Are Miniature Apartments the Answer to Canada’s Affordable Housing Problems?
A revitalized hotel in Vancouver is now home to what could be Canada’s smallest apartments. The 30 units, in what was once a run-down hotel, are each about 250 square feet.
But the views are great, and tenants like the location, functionality and glossy finishes.
Perhaps best of all, these units are much cheaper than the average Vancouver rental property.
Dubbed “micro-lofts” by developer Reliance Properties, Ltd., the project was intended to provide an answer to the affordable housing shortage in and around Vancouver.
Despite the small size, the properties offer a lot of natural light and high-end finishes designed to give a feeling of expanse. The units come with space-saving furnishings like mounted flat screen TV’s and alternating, pull-down beds and tables.
The location is key, as tenants can walk to shops, restaurants or their workplace–which is good, because there’s no parking.
The property had housed low income tenants prior to falling into disrepair. Eventually, the building was closed due to fire safety risks.
After the remodel, a spokesman for Reliance told the Vancouver Sun that each unit was rented within the first week of availability, signaling that renters will tolerate tiny spaces in order to gain affordable and well-located rentals.
Smaller units appears to be a sustainable trend in new apartment building. Toronto developers have experimented with units as small as 450 square feet. Given the high demand for rentals and the lack of buildable spaces in these high density areas, creating smaller units may be the only way to keep rents affordable.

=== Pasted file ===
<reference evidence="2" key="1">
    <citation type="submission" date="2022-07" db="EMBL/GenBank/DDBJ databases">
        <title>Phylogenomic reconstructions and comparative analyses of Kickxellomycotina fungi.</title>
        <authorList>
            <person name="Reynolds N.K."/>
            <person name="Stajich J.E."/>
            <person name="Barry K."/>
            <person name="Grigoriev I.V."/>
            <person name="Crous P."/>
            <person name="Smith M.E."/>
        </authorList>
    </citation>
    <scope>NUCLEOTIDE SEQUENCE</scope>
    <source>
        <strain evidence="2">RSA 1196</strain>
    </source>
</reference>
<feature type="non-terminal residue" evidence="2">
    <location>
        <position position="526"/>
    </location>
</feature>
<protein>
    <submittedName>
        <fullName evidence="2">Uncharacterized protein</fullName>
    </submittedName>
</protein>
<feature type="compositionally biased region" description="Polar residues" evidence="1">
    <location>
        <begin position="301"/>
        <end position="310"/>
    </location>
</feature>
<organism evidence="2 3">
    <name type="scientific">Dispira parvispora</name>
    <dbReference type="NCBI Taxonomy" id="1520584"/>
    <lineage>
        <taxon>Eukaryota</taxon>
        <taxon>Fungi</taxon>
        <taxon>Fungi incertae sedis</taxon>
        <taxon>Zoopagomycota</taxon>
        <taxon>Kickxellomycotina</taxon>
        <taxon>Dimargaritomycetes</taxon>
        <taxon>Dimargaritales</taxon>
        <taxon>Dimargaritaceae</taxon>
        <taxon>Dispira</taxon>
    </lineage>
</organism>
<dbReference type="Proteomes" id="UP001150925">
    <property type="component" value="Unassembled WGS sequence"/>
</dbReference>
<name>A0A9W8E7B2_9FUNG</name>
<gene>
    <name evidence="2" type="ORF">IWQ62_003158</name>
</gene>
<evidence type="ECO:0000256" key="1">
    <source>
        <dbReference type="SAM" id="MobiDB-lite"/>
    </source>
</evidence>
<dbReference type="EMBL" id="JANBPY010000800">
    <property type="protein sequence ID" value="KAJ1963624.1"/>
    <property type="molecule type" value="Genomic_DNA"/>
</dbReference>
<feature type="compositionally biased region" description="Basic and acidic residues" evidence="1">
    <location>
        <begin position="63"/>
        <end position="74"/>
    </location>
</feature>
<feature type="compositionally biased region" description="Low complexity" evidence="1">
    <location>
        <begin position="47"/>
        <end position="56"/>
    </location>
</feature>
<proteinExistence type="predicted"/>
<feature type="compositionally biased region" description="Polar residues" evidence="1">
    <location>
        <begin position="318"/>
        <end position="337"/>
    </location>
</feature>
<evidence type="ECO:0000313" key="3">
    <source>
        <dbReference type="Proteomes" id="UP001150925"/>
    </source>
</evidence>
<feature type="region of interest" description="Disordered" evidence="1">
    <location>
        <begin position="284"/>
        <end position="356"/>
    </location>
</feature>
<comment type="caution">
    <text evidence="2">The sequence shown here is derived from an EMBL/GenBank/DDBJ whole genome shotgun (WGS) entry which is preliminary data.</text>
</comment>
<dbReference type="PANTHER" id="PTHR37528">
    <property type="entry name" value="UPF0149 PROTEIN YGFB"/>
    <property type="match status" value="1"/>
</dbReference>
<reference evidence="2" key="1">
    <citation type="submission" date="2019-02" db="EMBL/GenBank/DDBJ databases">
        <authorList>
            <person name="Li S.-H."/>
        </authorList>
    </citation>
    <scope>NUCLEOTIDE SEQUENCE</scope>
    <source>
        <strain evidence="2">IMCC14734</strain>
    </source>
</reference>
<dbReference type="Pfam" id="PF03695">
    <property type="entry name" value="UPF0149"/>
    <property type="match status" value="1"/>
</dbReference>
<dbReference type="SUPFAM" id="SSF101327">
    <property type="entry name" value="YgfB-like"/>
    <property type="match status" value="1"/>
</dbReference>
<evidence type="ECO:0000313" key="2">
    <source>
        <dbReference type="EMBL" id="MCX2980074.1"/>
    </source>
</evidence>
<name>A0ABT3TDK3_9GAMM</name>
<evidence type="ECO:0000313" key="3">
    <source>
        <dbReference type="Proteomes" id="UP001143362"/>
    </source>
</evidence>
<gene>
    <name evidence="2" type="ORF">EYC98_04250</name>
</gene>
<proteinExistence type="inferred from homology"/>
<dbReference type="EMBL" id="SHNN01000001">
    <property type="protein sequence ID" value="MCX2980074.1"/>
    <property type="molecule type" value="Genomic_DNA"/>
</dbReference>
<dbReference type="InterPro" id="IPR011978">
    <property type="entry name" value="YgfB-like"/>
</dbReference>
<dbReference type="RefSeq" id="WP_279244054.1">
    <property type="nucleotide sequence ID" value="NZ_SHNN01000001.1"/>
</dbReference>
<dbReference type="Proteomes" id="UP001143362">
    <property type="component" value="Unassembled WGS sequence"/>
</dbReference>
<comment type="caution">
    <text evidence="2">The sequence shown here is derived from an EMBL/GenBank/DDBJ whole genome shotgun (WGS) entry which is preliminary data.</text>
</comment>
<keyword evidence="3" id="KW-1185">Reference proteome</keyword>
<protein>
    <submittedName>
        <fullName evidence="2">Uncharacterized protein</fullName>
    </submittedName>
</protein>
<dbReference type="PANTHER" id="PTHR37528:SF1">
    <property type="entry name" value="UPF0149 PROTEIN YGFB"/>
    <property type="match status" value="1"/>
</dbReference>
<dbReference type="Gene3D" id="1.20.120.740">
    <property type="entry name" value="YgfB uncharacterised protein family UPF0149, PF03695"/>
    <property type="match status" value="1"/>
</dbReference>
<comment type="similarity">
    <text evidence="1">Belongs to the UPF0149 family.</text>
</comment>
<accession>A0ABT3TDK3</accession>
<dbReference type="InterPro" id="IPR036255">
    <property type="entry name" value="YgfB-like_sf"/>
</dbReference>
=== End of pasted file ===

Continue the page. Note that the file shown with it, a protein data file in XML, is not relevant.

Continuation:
Designing and developing these tiny properties is something of an art. To sell the size downgrade to rental prospects, developers have fashioned a lifestyle by creating fancy amenities packages, and locating properties very near where renters work and play. The rental home becomes a place to shower and sleep, and everything else–including entertaining, happens somewhere else.
Neutral colours, tall ceilings, glass shelving and lots of windows are common ways to quell the clastraphobia that can come from living in such small spaces. Storage cabinets which take advantage of height tame clutter, while on-site gathering places prevent a tenant from going stir crazy in a home the size of a couple of parking spaces.
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